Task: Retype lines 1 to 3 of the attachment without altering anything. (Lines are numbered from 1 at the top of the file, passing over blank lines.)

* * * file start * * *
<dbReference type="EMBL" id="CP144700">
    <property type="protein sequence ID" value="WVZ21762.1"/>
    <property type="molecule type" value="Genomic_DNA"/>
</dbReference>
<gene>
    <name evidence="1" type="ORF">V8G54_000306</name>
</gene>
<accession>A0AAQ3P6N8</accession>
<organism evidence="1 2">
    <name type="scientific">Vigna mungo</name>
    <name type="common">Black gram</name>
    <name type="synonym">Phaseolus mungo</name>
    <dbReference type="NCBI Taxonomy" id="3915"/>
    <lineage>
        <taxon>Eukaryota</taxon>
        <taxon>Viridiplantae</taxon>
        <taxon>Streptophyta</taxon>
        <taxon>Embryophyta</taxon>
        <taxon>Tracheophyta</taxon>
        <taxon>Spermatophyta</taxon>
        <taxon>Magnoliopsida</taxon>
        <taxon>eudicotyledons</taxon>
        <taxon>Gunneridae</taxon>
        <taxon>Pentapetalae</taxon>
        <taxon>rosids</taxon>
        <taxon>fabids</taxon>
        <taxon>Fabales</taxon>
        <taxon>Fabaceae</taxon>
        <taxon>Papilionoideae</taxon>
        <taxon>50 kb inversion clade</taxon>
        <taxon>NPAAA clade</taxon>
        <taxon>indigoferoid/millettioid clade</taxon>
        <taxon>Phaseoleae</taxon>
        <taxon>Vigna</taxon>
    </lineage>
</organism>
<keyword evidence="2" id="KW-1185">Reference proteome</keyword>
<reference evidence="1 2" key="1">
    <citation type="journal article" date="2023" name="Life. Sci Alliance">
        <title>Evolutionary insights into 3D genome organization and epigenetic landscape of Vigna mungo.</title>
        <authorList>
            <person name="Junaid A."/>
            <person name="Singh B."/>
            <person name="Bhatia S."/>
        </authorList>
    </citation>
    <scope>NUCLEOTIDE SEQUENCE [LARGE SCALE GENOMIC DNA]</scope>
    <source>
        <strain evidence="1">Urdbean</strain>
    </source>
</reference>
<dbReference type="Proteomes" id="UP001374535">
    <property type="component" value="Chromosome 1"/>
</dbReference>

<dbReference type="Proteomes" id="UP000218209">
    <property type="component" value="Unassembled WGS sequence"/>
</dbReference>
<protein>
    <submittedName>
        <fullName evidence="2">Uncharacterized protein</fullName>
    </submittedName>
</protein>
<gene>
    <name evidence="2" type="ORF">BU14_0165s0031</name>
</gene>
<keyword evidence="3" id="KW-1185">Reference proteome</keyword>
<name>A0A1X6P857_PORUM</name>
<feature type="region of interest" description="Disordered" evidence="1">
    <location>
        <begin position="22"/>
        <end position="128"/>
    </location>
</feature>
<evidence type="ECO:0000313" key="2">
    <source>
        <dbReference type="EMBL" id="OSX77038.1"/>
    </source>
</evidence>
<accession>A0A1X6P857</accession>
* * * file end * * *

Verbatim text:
<dbReference type="EMBL" id="CP144700">
    <property type="protein sequence ID" value="WVZ21762.1"/>
    <property type="molecule type" value="Genomic_DNA"/>